["received"] ["3"]
    This would return false.  But
       header :count "ge" :comparator "i;ascii-numeric"
                        ["received", "subject"] ["3"]
    would return true.

Segmuller Standards Track [Page 4] RFC 3431 Sieve Extension: Relational Tests December 2002

 The test:
       header :count "ge" :comparator "i;ascii-numeric"
                     ["to", "cc"] ["3"]
 will always return false on an RFC 2822 compliant message [RFC2822],
 since a message can have at most one "to" field and at most one "cc"
 field.  This test counts the number of fields, not the number of
 addresses.

7 Extended Example

 require ["relational", "comparator-i;ascii-numeric"];
 if header :value "lt" :comparator "i;ascii-numeric"
           ["x-priority"] ["3"]
 {
    fileinto "Priority";
 }
 elseif address :count "gt" :comparator "i;ascii-numeric"
            ["to"] ["5"]
 {
    # everything with more than 5 recipients in the "to" field
    # is considered SPAM
    fileinto "SPAM";
 }
 elseif address :value "gt" :all :comparator "i;ascii-casemap"
            ["from"] ["M"]
 {
    fileinto "From N-Z";
 } else {
    fileinto "From A-M";
 }
 if allof ( address :count "eq" :comparator "i;ascii-numeric"
                    ["to", "cc"] ["1"] ,
            address :all :comparator "i;ascii-casemap"
                    ["to", "cc"] ["me@foo.example.com.invalid"]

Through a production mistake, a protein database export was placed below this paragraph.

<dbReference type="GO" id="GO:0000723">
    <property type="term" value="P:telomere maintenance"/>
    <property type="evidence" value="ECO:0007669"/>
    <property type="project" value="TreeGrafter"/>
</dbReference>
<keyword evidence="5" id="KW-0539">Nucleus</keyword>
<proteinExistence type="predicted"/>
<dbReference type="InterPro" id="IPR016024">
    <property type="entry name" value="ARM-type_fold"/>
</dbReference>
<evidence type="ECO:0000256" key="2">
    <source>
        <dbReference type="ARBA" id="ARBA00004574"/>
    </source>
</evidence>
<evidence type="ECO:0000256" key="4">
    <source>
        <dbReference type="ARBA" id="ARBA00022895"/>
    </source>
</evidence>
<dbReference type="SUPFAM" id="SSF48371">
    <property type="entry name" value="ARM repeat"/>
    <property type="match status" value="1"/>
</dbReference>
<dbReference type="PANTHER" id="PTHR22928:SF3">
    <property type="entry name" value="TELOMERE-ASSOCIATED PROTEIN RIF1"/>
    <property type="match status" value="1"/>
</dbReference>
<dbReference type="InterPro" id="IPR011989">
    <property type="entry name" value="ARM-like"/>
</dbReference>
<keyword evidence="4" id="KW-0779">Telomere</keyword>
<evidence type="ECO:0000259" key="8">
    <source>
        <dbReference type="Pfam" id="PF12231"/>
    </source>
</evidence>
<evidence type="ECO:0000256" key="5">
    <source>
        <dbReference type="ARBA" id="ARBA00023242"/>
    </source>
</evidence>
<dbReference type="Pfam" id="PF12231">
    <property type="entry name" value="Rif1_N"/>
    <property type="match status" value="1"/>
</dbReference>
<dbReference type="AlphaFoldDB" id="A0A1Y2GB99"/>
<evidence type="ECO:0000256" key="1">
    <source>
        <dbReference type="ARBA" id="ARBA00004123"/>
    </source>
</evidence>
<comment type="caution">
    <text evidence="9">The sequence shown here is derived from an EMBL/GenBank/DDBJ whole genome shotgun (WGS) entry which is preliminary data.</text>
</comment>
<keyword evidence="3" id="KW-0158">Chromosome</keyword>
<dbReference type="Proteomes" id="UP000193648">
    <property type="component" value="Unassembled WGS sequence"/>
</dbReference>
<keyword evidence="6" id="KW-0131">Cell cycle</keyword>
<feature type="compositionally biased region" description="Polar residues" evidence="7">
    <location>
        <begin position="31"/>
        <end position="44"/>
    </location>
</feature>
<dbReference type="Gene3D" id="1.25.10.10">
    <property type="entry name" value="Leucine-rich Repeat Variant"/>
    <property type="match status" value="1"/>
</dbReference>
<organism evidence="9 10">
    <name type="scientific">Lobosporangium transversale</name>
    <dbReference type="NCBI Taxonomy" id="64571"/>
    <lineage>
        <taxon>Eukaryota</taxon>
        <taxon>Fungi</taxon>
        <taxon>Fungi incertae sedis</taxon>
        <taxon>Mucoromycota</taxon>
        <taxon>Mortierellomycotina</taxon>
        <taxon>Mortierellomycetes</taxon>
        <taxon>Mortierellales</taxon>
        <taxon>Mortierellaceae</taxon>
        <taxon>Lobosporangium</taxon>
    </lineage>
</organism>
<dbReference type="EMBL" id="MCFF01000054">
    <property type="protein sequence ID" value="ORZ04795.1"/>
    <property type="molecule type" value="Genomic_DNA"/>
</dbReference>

{
    fileinto "Only me";
 }

Segmuller Standards Track [Page 5] RFC 3431 Sieve Extension: Relational Tests December 2002

8 IANA Considerations

 The following template specifies the IANA registration of the Sieve
 extension specified in this document:
 To: iana@iana.org
 Subject: Registration of new Sieve extension
 Capability name: RELATIONAL
 Capability keyword: relational
 Capability arguments: N/A
 Standards Track/IESG-approved experimental RFC number: this RFC
 Person and email address to contact for further information:
  Wolfgang Segmuller
  IBM T.J. Watson Research Center
  30 Saw Mill River Rd
  Hawthorne, NY 10532
  Email: whs@watson.ibm.com
 This information should be added to the list of sieve extensions
 given on http://www.iana.org/assignments/sieve-extensions.

9 References

9.1 Normative References

 [SIEVE]     Showalter, T., "Sieve: A Mail Filtering Language", RFC
             3028, January 2001.
 [Keywords]  Bradner, S., "Key words for use in RFCs to Indicate